Comments

    0 of 8192 characters used
    Post Comment

    No comments yet.

    working

    This website uses cookies

    As a user in the EEA, your approval is needed on a few things. To provide a better website experience, hubpages.com uses cookies (and other similar technologies) and may collect, process, and share personal data. Please choose which areas of our service you consent to our doing so.

    For more information on managing or withdrawing consents and how we handle data, visit our Privacy Policy at: https://hubpages.com/privacy-policy#gdpr

    Show Details
    Necessary
    HubPages Device IDThis is used to identify particular browsers or devices when the access the service, and is used for security reasons.
    LoginThis is necessary to sign in to the HubPages Service.
    Google RecaptchaThis is used to prevent bots and spam. (Privacy Policy)
    AkismetThis is used to detect comment spam. (Privacy Policy)
    HubPages Google AnalyticsThis is used to provide data on traffic to our website, all personally identifyable data is anonymized. (Privacy Policy)
    HubPages Traffic PixelThis is used to collect data on traffic to articles and other pages on our site. Unless you are signed in to a HubPages account, all personally identifiable information is anonymized.
    Amazon Web ServicesThis is a cloud services platform that we used to host our service. (Privacy Policy)
    CloudflareThis is a cloud CDN service that we use to efficiently deliver files required for our service to operate such as javascript, cascading style sheets, images, and videos. (Privacy Policy)
    Google Hosted LibrariesJavascript software libraries such as jQuery are loaded at endpoints on the googleapis.com or gstatic.com domains, for performance and efficiency reasons. (Privacy Policy)
    Features
    Google Custom SearchThis is feature allows you to search the site. (Privacy Policy)
    Google MapsSome articles have Google Maps embedded in them. (Privacy Policy)
    Google ChartsThis is used to display charts and graphs on articles and the author center. (Privacy Policy)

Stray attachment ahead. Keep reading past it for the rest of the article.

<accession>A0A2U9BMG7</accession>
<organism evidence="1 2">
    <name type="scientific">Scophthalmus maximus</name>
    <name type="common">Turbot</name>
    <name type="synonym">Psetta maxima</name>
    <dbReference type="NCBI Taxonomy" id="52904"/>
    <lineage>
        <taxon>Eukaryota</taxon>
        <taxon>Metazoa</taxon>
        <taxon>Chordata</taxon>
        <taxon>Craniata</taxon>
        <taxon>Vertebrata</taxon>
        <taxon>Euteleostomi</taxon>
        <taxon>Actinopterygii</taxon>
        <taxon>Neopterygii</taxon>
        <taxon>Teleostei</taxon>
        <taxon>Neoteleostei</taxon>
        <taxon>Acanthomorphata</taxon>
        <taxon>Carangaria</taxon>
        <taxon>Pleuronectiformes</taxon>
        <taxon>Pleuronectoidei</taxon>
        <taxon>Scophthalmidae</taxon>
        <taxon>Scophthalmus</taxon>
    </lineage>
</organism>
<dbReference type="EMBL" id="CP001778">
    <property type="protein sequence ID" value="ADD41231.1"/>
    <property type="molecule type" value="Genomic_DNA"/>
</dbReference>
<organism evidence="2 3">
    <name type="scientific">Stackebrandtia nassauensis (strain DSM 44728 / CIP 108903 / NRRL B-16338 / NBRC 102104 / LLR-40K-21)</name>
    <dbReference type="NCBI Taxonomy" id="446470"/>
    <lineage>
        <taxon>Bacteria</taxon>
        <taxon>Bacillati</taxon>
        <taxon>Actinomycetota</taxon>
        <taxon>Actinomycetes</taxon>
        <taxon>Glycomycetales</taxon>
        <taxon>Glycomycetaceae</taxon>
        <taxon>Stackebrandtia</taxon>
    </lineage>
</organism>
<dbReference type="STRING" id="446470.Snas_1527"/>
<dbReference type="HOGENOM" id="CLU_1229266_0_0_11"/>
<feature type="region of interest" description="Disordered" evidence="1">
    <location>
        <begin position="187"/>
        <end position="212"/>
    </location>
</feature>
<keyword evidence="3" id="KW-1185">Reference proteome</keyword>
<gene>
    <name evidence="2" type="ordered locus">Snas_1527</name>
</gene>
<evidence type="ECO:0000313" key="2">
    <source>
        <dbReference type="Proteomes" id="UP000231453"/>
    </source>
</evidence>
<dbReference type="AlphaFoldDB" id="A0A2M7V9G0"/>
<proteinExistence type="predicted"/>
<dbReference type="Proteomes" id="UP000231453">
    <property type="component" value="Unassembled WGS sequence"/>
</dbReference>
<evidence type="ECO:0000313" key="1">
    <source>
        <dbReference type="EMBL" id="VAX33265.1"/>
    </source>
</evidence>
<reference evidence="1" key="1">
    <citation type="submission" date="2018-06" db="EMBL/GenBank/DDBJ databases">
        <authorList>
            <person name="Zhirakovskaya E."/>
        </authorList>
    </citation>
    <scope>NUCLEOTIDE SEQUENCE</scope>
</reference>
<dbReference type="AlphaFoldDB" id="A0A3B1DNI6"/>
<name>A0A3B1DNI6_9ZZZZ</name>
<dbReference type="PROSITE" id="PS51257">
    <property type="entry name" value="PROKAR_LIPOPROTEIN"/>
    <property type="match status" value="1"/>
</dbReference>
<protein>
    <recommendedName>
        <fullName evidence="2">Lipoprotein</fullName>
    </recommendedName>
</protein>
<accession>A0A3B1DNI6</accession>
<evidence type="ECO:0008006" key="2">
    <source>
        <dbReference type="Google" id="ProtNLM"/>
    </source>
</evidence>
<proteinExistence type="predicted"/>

Google AdSense Host APIThis service allows you to sign up for or associate a Google AdSense account with HubPages, so that you can earn money from ads on your articles. No data is shared unless you engage with this feature. (Privacy Policy)
    Google YouTubeSome articles have YouTube videos embedded in them. (Privacy Policy)
    VimeoSome articles have Vimeo videos embedded in them. (Privacy Policy)
    PaypalThis is used for a registered author who enrolls in the HubPages Earnings program and requests to be paid via PayPal. No data is shared with Paypal unless you engage with this feature. (Privacy Policy)
    Facebook LoginYou can use this to streamline signing up for, or signing in to your Hubpages account. No data is shared with Facebook unless you engage with this feature. (Privacy Policy)
    MavenThis supports the Maven widget and search functionality. (Privacy Policy)
    Marketing
    Google AdSenseThis is an ad network. (Privacy Policy)
    Google DoubleClickGoogle provides ad serving technology and runs an ad network. (Privacy Policy)
    Index ExchangeThis is an ad network. (Privacy Policy)
    SovrnThis is an ad network. (Privacy Policy)
    Facebook AdsThis is an ad network. (Privacy Policy)
    Amazon Unified Ad MarketplaceThis is an ad network. (Privacy Policy)
    AppNexusThis is an ad network. (Privacy Policy)
    OpenxThis is an ad network. (Privacy Policy)
    Rubicon ProjectThis is an ad network. (Privacy Policy)
    TripleLiftThis is an ad network. (Privacy Policy)
    Say MediaWe partner with Say Media to deliver ad campaigns on our sites. (Privacy Policy)
    Remarketing PixelsWe may use remarketing pixels from advertising networks such as Google AdWords, Bing Ads, and Facebook in order to advertise the HubPages Service to people that have visited our sites.
    Conversion Tracking PixelsWe may use conversion tracking pixels from advertising networks such as Google AdWords, Bing Ads, and Facebook in order to identify when an advertisement has successfully resulted in the desired action, such as signing up for the HubPages Service or publishing an article on the HubPages Service.
    Statistics
    Author Google AnalyticsThis is used to provide traffic data and reports to the authors of articles on the HubPages Service. (Privacy Policy)
    ComscoreComScore is a media measurement and analytics company providing marketing data and analytics to enterprises, media and advertising agencies, and publishers. Non-consent will result in ComScore only processing obfuscated personal data. (Privacy Policy)
    Amazon Tracking PixelSome articles display amazon products as part of the Amazon Affiliate program, this pixel provides traffic statistics for those products (Privacy Policy)